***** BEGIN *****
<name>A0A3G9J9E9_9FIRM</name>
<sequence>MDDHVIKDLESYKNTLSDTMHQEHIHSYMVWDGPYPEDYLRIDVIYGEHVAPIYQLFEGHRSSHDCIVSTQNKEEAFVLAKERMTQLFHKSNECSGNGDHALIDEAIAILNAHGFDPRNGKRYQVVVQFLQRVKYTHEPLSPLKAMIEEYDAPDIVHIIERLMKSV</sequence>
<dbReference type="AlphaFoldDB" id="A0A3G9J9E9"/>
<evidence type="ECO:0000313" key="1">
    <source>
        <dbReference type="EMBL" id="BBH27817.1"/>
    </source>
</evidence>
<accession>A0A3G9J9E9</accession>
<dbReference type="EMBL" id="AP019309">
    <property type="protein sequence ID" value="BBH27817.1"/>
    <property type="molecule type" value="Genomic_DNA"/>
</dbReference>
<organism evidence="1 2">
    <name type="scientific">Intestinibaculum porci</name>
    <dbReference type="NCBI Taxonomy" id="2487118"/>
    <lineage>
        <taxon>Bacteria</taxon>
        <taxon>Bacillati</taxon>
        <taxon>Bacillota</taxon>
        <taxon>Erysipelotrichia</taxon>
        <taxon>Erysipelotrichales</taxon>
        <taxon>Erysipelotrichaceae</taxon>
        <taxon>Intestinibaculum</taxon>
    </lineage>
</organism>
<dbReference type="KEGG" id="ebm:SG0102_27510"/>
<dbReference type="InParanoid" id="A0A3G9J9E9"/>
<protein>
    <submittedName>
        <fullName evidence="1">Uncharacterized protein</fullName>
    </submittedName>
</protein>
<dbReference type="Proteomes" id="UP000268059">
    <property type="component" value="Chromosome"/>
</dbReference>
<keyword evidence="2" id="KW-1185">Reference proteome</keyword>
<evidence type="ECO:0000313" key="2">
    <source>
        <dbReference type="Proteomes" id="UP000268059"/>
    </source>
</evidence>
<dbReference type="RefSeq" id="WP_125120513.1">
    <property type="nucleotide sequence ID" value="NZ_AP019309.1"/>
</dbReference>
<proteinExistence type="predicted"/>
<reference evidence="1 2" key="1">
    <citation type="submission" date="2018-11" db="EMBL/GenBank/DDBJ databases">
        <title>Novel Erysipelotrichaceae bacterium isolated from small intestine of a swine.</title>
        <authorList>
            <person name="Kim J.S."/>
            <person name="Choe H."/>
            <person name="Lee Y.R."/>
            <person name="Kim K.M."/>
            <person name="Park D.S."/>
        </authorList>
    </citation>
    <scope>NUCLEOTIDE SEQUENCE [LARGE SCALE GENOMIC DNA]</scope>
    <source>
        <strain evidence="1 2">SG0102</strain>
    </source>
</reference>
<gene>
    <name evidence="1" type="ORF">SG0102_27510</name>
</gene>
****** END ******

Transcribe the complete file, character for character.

<name>A0A3G9J9E9_9FIRM</name>
<sequence>MDDHVIKDLESYKNTLSDTMHQEHIHSYMVWDGPYPEDYLRIDVIYGEHVAPIYQLFEGHRSSHDCIVSTQNKEEAFVLAKERMTQLFHKSNECSGNGDHALIDEAIAILNAHGFDPRNGKRYQVVVQFLQRVKYTHEPLSPLKAMIEEYDAPDIVHIIERLMKSV</sequence>
<dbReference type="AlphaFoldDB" id="A0A3G9J9E9"/>
<evidence type="ECO:0000313" key="1">
    <source>
        <dbReference type="EMBL" id="BBH27817.1"/>
    </source>
</evidence>
<accession>A0A3G9J9E9</accession>
<dbReference type="EMBL" id="AP019309">
    <property type="protein sequence ID" value="BBH27817.1"/>
    <property type="molecule type" value="Genomic_DNA"/>
</dbReference>
<organism evidence="1 2">
    <name type="scientific">Intestinibaculum porci</name>
    <dbReference type="NCBI Taxonomy" id="2487118"/>
    <lineage>
        <taxon>Bacteria</taxon>
        <taxon>Bacillati</taxon>
        <taxon>Bacillota</taxon>
        <taxon>Erysipelotrichia</taxon>
        <taxon>Erysipelotrichales</taxon>
        <taxon>Erysipelotrichaceae</taxon>
        <taxon>Intestinibaculum</taxon>
    </lineage>
</organism>
<dbReference type="KEGG" id="ebm:SG0102_27510"/>
<dbReference type="InParanoid" id="A0A3G9J9E9"/>
<protein>
    <submittedName>
        <fullName evidence="1">Uncharacterized protein</fullName>
    </submittedName>
</protein>
<dbReference type="Proteomes" id="UP000268059">
    <property type="component" value="Chromosome"/>
</dbReference>
<keyword evidence="2" id="KW-1185">Reference proteome</keyword>
<evidence type="ECO:0000313" key="2">
    <source>
        <dbReference type="Proteomes" id="UP000268059"/>
    </source>
</evidence>
<dbReference type="RefSeq" id="WP_125120513.1">
    <property type="nucleotide sequence ID" value="NZ_AP019309.1"/>
</dbReference>
<proteinExistence type="predicted"/>
<reference evidence="1 2" key="1">
    <citation type="submission" date="2018-11" db="EMBL/GenBank/DDBJ databases">
        <title>Novel Erysipelotrichaceae bacterium isolated from small intestine of a swine.</title>
        <authorList>
            <person name="Kim J.S."/>
            <person name="Choe H."/>
            <person name="Lee Y.R."/>
            <person name="Kim K.M."/>
            <person name="Park D.S."/>
        </authorList>
    </citation>
    <scope>NUCLEOTIDE SEQUENCE [LARGE SCALE GENOMIC DNA]</scope>
    <source>
        <strain evidence="1 2">SG0102</strain>
    </source>
</reference>
<gene>
    <name evidence="1" type="ORF">SG0102_27510</name>
</gene>